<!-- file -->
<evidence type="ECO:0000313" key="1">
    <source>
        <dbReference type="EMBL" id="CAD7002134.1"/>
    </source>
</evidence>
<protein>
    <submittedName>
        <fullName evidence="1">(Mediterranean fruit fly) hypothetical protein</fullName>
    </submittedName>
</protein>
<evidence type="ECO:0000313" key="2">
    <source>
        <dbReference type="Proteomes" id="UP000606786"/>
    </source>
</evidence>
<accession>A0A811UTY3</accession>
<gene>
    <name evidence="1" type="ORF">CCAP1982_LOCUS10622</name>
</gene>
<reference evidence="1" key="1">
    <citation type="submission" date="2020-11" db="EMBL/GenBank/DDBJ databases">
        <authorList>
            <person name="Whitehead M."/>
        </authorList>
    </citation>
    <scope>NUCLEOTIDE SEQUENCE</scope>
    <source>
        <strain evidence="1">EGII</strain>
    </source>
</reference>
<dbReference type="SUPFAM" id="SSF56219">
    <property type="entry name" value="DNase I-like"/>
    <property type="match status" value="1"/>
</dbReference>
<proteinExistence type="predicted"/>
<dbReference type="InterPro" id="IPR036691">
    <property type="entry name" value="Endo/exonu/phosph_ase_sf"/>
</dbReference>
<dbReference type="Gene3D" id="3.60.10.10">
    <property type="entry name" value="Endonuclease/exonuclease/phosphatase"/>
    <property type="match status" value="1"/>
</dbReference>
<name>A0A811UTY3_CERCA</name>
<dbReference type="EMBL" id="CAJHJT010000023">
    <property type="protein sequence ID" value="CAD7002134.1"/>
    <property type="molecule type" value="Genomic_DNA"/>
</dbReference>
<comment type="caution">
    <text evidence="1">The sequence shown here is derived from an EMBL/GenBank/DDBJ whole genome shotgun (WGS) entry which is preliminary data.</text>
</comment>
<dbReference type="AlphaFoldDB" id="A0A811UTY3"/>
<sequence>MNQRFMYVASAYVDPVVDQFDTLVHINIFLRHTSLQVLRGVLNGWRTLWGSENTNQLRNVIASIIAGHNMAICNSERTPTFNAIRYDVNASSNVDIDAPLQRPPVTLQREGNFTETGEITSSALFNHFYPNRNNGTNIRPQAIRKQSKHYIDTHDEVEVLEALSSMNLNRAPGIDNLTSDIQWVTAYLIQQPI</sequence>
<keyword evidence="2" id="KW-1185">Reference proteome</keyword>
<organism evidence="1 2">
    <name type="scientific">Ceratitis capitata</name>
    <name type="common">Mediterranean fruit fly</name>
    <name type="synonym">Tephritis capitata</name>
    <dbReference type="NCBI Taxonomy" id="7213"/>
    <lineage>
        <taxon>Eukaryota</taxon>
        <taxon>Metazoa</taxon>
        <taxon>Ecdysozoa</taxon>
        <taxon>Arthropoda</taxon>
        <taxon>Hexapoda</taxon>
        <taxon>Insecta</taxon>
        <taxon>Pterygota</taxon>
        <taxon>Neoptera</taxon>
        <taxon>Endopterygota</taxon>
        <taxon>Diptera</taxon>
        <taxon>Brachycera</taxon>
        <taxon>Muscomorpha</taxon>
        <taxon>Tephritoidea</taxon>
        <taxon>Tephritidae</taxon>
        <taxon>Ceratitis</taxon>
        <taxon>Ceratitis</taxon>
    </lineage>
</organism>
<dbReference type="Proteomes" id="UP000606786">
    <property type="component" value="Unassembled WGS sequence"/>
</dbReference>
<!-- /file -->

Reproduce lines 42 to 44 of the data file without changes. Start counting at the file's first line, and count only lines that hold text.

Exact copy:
</dbReference>
<name>A0A811UTY3_CERCA</name>
<dbReference type="EMBL" id="CAJHJT010000023">